Depression is not feeling down for an hour out of your day. It’s not something to be glorified. It’s not beautiful.
Depression is being on the brink of tears because you dropped your glass of water. It’s not having the urge to clean up the mess, rather you fall on the floor and cry.
It’s feeling safety in not brushing your hair for weeks at a time.
Depression is one extreme to another, you’re either so high with happiness or so down that you doubt the world will have colour again.
Depression and panic attacks can hit you at work, in your car, at a birthday party, shopping centre, or even at a club.
Some days are good, great in fact, and you almost feel like you’re better. Then something small, a look from someone or a memory, can turn you into a mess.
People will ask why are you crying? What’s wrong? And the only answer you can give is ‘I don’t know but it’s nothing new’.
There will be days where you roll out of bed and you’ll have black under your eyes from yesterday’s mascara. It’s there because you didn’t have the energy to take your makeup off the night before.
Everyone will tell you that it will get better… and you dream of when it will be. Some days I swear I can feel the sun radiating happiness through my body, and then other days I feel nothing and everything all at once. Depression is not easy nor is it a quick fix.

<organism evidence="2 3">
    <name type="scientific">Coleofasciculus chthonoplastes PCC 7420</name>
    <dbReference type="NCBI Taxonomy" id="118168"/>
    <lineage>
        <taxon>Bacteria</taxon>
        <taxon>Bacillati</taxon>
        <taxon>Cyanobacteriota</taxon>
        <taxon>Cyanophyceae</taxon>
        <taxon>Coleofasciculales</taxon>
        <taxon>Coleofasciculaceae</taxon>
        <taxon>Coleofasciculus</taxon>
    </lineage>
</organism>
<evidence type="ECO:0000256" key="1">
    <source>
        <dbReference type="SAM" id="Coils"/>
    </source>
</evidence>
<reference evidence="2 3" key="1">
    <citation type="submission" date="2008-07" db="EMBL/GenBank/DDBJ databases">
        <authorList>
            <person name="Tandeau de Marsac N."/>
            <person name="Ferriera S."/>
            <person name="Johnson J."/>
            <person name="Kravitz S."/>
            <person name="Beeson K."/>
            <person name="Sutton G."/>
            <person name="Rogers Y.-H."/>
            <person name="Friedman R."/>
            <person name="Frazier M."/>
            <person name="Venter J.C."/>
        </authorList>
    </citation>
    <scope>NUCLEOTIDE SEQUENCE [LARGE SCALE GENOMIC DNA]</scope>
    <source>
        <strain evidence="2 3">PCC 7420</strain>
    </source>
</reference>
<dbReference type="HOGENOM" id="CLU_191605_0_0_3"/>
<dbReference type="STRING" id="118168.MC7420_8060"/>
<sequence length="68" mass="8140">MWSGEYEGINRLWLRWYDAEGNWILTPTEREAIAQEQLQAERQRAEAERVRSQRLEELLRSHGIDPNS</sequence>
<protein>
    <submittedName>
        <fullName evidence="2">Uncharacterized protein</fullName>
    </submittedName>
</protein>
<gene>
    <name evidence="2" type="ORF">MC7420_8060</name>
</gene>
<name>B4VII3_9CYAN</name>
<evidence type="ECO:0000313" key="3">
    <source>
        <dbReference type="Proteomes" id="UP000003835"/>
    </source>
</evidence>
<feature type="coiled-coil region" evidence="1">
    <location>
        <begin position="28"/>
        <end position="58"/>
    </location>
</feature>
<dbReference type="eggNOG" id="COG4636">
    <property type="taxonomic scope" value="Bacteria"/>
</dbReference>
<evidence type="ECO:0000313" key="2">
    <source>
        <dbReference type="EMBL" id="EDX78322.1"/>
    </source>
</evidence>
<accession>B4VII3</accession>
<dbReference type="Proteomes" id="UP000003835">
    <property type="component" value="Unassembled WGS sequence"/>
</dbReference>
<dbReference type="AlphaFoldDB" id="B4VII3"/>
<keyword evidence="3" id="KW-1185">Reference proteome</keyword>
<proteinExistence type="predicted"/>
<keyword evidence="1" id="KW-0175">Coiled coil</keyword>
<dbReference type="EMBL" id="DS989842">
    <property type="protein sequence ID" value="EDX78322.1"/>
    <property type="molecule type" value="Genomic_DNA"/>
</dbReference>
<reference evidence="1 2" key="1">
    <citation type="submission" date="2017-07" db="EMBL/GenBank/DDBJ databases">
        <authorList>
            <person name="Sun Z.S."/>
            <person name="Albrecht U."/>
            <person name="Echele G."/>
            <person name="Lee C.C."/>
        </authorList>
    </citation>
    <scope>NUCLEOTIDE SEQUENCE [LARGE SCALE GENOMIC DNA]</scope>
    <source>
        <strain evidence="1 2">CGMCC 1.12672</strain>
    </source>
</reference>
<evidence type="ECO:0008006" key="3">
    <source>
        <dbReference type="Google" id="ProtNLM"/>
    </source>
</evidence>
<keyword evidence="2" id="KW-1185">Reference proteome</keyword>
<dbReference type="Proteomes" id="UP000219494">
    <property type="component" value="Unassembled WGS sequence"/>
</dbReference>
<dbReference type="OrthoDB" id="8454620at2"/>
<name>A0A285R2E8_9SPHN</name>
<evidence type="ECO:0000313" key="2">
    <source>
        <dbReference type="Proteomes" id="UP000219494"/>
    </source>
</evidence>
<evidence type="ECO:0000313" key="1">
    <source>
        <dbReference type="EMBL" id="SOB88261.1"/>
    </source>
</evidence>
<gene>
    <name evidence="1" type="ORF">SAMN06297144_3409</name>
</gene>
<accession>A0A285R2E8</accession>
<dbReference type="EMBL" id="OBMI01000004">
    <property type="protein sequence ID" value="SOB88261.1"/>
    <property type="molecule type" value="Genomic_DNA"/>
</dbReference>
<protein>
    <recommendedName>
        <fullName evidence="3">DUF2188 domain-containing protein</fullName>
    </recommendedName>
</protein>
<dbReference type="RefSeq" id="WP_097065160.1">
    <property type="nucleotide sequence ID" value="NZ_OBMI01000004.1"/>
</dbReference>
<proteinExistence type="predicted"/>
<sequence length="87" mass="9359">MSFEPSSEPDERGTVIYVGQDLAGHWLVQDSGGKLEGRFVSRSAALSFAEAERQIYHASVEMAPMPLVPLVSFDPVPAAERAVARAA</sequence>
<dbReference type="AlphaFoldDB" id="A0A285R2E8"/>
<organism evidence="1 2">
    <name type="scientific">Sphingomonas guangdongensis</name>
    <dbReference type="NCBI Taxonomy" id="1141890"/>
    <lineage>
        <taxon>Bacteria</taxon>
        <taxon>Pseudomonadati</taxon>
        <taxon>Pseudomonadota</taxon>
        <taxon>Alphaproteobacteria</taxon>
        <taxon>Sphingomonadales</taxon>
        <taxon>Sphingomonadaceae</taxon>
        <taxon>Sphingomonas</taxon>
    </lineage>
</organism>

Loving someone with depression is even harder. I swear I’ll get better, if not for myself but for my partner. But, when things seem too hard all I can think is they’d be better off without me. I’d rather break my own heart than keep hurting them.
When you live with depression and complement your partner, you break a little each time. You break because you can’t look at yourself without thinking of everything you want to change.
Depression doesn’t just hit the ‘kids with bad upbringings’. You can have a very privileged background with parents who love you unconditionally, parents who give you anything and everything you could want. But some bad things can happen, planting a seed for you to carry for life.
Your friends and family encourage you to talk to them when you’re having an episode. But how can you do that when it’s 3 am in the morning?
Depression is not fun, it’s not a game, and it’s not a quirk to add to your personality because you think it’s cool. Depression is serious and ugly and affects so many people. Depression doesn’t just disappear, you don’t suddenly wake up and decide not to feel hopeless.
It’s okay to cry. It’s okay to be weak. You’re not bulletproof, you’re human. You’re capable of getting hurt. Feel the emptiness. Figure it out. Savour each tear. Grieve. Cry your heart out and ruin your mascara. Stop pretending. Unmask yourself. Breakdown if you are tired. Break.
Get lost in the solitude you’ve been battling inside. You are hurt. ADMIT IT. Stop pretending that you’re okay for the first time. And let the curve in your face be sadness rather than smiles. Let it all out. Swear if you want. It’s fine. Be miserable. With time, you will be healed.
And after, go on with your life. Leave the pain to those tears you have shed. Let the memories remain but not the mourning. Smile. Smile the real smile, without pretension and heartaches. Be okay. Be fixable. Be happy. Live. Begin again.
Tori is a young woman living with depression. She submitted this guest blog via Facebook.
If you are feeling down, depressed, or in a crisis, please remember there is always someone who cares.